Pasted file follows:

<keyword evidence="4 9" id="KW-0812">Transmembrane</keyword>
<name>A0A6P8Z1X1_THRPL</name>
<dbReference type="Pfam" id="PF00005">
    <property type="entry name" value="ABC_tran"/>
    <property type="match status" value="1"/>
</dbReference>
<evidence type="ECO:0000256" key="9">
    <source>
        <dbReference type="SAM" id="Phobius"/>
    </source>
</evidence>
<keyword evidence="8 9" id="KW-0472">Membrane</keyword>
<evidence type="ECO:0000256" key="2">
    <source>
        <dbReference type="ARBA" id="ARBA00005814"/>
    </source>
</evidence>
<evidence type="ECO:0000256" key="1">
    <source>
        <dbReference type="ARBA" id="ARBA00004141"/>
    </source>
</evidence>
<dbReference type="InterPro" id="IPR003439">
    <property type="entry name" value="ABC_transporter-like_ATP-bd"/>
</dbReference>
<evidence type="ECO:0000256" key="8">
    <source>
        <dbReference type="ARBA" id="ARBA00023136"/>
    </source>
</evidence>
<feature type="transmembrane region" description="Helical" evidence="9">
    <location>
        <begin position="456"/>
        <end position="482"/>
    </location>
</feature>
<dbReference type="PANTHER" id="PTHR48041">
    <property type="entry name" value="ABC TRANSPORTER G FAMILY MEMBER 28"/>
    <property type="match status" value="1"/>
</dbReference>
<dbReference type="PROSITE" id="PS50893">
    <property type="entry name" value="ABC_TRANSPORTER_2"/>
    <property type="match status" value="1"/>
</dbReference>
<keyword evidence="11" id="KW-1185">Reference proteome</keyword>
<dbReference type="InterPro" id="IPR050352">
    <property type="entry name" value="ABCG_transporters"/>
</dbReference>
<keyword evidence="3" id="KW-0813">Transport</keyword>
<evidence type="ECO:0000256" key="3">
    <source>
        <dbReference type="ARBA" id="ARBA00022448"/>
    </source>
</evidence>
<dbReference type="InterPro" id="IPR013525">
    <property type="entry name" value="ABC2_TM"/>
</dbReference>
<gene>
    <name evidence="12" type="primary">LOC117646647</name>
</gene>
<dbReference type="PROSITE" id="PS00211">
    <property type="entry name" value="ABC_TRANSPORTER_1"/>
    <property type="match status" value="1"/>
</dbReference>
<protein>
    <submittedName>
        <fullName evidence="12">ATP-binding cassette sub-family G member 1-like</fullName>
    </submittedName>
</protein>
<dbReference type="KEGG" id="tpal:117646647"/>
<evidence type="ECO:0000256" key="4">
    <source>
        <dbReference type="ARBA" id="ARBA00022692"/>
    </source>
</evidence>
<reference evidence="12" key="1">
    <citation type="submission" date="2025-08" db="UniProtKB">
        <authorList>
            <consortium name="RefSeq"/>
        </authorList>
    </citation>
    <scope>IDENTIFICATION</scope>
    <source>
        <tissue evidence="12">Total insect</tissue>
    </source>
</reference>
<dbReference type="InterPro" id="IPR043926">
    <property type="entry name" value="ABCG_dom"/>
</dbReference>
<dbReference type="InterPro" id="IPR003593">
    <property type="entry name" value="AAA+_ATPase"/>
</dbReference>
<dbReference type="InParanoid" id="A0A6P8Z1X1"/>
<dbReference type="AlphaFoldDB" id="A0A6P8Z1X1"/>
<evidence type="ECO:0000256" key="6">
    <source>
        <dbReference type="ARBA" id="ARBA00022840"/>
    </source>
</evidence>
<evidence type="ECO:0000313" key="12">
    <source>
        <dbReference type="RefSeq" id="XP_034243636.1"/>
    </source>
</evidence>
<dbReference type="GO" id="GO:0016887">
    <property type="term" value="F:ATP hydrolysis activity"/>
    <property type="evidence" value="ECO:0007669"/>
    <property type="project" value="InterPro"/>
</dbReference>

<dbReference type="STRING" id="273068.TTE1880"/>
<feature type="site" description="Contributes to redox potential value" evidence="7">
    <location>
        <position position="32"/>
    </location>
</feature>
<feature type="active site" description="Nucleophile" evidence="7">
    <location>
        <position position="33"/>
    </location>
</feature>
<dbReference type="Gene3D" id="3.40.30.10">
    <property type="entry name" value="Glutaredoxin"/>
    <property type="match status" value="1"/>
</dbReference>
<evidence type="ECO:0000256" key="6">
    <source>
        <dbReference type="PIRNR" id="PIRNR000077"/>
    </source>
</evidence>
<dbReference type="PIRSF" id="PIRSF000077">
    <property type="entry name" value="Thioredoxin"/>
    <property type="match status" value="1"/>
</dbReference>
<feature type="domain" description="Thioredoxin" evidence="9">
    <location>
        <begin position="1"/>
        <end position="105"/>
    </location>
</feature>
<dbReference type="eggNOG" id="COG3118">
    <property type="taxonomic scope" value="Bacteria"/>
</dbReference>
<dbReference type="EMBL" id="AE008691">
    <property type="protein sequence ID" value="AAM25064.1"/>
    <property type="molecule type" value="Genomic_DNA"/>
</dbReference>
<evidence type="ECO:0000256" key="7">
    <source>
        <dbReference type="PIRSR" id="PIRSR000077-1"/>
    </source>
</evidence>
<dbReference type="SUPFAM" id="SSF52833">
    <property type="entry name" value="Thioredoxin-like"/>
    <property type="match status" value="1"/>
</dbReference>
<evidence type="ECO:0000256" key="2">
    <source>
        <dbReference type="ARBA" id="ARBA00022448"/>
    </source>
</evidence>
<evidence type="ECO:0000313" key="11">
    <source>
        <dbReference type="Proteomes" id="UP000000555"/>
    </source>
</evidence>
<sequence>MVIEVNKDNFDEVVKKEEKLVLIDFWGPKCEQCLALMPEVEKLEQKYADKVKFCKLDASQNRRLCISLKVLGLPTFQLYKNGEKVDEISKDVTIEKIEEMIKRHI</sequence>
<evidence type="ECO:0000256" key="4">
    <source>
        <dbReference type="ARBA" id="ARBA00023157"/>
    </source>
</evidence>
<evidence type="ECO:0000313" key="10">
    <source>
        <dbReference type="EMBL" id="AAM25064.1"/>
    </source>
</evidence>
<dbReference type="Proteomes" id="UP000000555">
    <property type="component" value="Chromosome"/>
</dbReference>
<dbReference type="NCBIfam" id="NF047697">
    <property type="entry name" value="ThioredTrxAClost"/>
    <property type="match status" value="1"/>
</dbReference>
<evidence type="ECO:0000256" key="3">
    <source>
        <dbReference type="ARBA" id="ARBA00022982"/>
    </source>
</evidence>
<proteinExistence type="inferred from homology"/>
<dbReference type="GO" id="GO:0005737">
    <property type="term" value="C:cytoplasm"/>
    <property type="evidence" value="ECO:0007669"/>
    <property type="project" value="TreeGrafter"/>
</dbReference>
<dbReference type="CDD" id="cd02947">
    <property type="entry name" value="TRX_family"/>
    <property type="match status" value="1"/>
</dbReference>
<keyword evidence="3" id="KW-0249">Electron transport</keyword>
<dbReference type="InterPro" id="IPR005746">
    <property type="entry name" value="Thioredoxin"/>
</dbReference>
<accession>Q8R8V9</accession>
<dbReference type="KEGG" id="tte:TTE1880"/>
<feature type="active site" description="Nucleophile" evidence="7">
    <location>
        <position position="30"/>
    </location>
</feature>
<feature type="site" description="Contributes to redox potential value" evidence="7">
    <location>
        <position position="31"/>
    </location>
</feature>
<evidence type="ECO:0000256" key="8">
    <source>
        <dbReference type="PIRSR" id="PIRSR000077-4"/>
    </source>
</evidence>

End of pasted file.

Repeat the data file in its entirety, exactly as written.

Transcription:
<keyword evidence="4 9" id="KW-0812">Transmembrane</keyword>
<name>A0A6P8Z1X1_THRPL</name>
<dbReference type="Pfam" id="PF00005">
    <property type="entry name" value="ABC_tran"/>
    <property type="match status" value="1"/>
</dbReference>
<evidence type="ECO:0000256" key="9">
    <source>
        <dbReference type="SAM" id="Phobius"/>
    </source>
</evidence>
<keyword evidence="8 9" id="KW-0472">Membrane</keyword>
<evidence type="ECO:0000256" key="2">
    <source>
        <dbReference type="ARBA" id="ARBA00005814"/>
    </source>
</evidence>
<evidence type="ECO:0000256" key="1">
    <source>
        <dbReference type="ARBA" id="ARBA00004141"/>
    </source>
</evidence>
<dbReference type="InterPro" id="IPR003439">
    <property type="entry name" value="ABC_transporter-like_ATP-bd"/>
</dbReference>
<evidence type="ECO:0000256" key="8">
    <source>
        <dbReference type="ARBA" id="ARBA00023136"/>
    </source>
</evidence>
<feature type="transmembrane region" description="Helical" evidence="9">
    <location>
        <begin position="456"/>
        <end position="482"/>
    </location>
</feature>
<dbReference type="PANTHER" id="PTHR48041">
    <property type="entry name" value="ABC TRANSPORTER G FAMILY MEMBER 28"/>
    <property type="match status" value="1"/>
</dbReference>
<dbReference type="PROSITE" id="PS50893">
    <property type="entry name" value="ABC_TRANSPORTER_2"/>
    <property type="match status" value="1"/>
</dbReference>
<keyword evidence="11" id="KW-1185">Reference proteome</keyword>
<dbReference type="InterPro" id="IPR050352">
    <property type="entry name" value="ABCG_transporters"/>
</dbReference>
<keyword evidence="3" id="KW-0813">Transport</keyword>
<evidence type="ECO:0000256" key="3">
    <source>
        <dbReference type="ARBA" id="ARBA00022448"/>
    </source>
</evidence>
<dbReference type="InterPro" id="IPR013525">
    <property type="entry name" value="ABC2_TM"/>
</dbReference>
<gene>
    <name evidence="12" type="primary">LOC117646647</name>
</gene>
<dbReference type="PROSITE" id="PS00211">
    <property type="entry name" value="ABC_TRANSPORTER_1"/>
    <property type="match status" value="1"/>
</dbReference>
<protein>
    <submittedName>
        <fullName evidence="12">ATP-binding cassette sub-family G member 1-like</fullName>
    </submittedName>
</protein>
<dbReference type="KEGG" id="tpal:117646647"/>
<evidence type="ECO:0000256" key="4">
    <source>
        <dbReference type="ARBA" id="ARBA00022692"/>
    </source>
</evidence>
<reference evidence="12" key="1">
    <citation type="submission" date="2025-08" db="UniProtKB">
        <authorList>
            <consortium name="RefSeq"/>
        </authorList>
    </citation>
    <scope>IDENTIFICATION</scope>
    <source>
        <tissue evidence="12">Total insect</tissue>
    </source>
</reference>
<dbReference type="InterPro" id="IPR043926">
    <property type="entry name" value="ABCG_dom"/>
</dbReference>
<dbReference type="InterPro" id="IPR003593">
    <property type="entry name" value="AAA+_ATPase"/>
</dbReference>
<dbReference type="InParanoid" id="A0A6P8Z1X1"/>
<dbReference type="AlphaFoldDB" id="A0A6P8Z1X1"/>
<evidence type="ECO:0000256" key="6">
    <source>
        <dbReference type="ARBA" id="ARBA00022840"/>
    </source>
</evidence>
<evidence type="ECO:0000313" key="12">
    <source>
        <dbReference type="RefSeq" id="XP_034243636.1"/>
    </source>
</evidence>
<dbReference type="GO" id="GO:0016887">
    <property type="term" value="F:ATP hydrolysis activity"/>
    <property type="evidence" value="ECO:0007669"/>
    <property type="project" value="InterPro"/>
</dbReference>

<dbReference type="STRING" id="273068.TTE1880"/>
<feature type="site" description="Contributes to redox potential value" evidence="7">
    <location>
        <position position="32"/>
    </location>
</feature>
<feature type="active site" description="Nucleophile" evidence="7">
    <location>
        <position position="33"/>
    </location>
</feature>
<dbReference type="Gene3D" id="3.40.30.10">
    <property type="entry name" value="Glutaredoxin"/>
    <property type="match status" value="1"/>
</dbReference>
<evidence type="ECO:0000256" key="6">
    <source>
        <dbReference type="PIRNR" id="PIRNR000077"/>
    </source>
</evidence>
<dbReference type="PIRSF" id="PIRSF000077">
    <property type="entry name" value="Thioredoxin"/>
    <property type="match status" value="1"/>
</dbReference>
<feature type="domain" description="Thioredoxin" evidence="9">
    <location>
        <begin position="1"/>
        <end position="105"/>
    </location>
</feature>
<dbReference type="eggNOG" id="COG3118">
    <property type="taxonomic scope" value="Bacteria"/>
</dbReference>
<dbReference type="EMBL" id="AE008691">
    <property type="protein sequence ID" value="AAM25064.1"/>
    <property type="molecule type" value="Genomic_DNA"/>
</dbReference>
<evidence type="ECO:0000256" key="7">
    <source>
        <dbReference type="PIRSR" id="PIRSR000077-1"/>
    </source>
</evidence>
<dbReference type="SUPFAM" id="SSF52833">
    <property type="entry name" value="Thioredoxin-like"/>
    <property type="match status" value="1"/>
</dbReference>
<evidence type="ECO:0000256" key="2">
    <source>
        <dbReference type="ARBA" id="ARBA00022448"/>
    </source>
</evidence>
<evidence type="ECO:0000313" key="11">
    <source>
        <dbReference type="Proteomes" id="UP000000555"/>
    </source>
</evidence>
<sequence>MVIEVNKDNFDEVVKKEEKLVLIDFWGPKCEQCLALMPEVEKLEQKYADKVKFCKLDASQNRRLCISLKVLGLPTFQLYKNGEKVDEISKDVTIEKIEEMIKRHI</sequence>
<evidence type="ECO:0000256" key="4">
    <source>
        <dbReference type="ARBA" id="ARBA00023157"/>
    </source>
</evidence>
<evidence type="ECO:0000313" key="10">
    <source>
        <dbReference type="EMBL" id="AAM25064.1"/>
    </source>
</evidence>
<dbReference type="Proteomes" id="UP000000555">
    <property type="component" value="Chromosome"/>
</dbReference>
<dbReference type="NCBIfam" id="NF047697">
    <property type="entry name" value="ThioredTrxAClost"/>
    <property type="match status" value="1"/>
</dbReference>
<evidence type="ECO:0000256" key="3">
    <source>
        <dbReference type="ARBA" id="ARBA00022982"/>
    </source>
</evidence>
<proteinExistence type="inferred from homology"/>
<dbReference type="GO" id="GO:0005737">
    <property type="term" value="C:cytoplasm"/>
    <property type="evidence" value="ECO:0007669"/>
    <property type="project" value="TreeGrafter"/>
</dbReference>
<dbReference type="CDD" id="cd02947">
    <property type="entry name" value="TRX_family"/>
    <property type="match status" value="1"/>
</dbReference>
<keyword evidence="3" id="KW-0249">Electron transport</keyword>
<dbReference type="InterPro" id="IPR005746">
    <property type="entry name" value="Thioredoxin"/>
</dbReference>
<accession>Q8R8V9</accession>
<dbReference type="KEGG" id="tte:TTE1880"/>
<feature type="active site" description="Nucleophile" evidence="7">
    <location>
        <position position="30"/>
    </location>
</feature>
<feature type="site" description="Contributes to redox potential value" evidence="7">
    <location>
        <position position="31"/>
    </location>
</feature>
<evidence type="ECO:0000256" key="8">
    <source>
        <dbReference type="PIRSR" id="PIRSR000077-4"/>
    </source>
</evidence>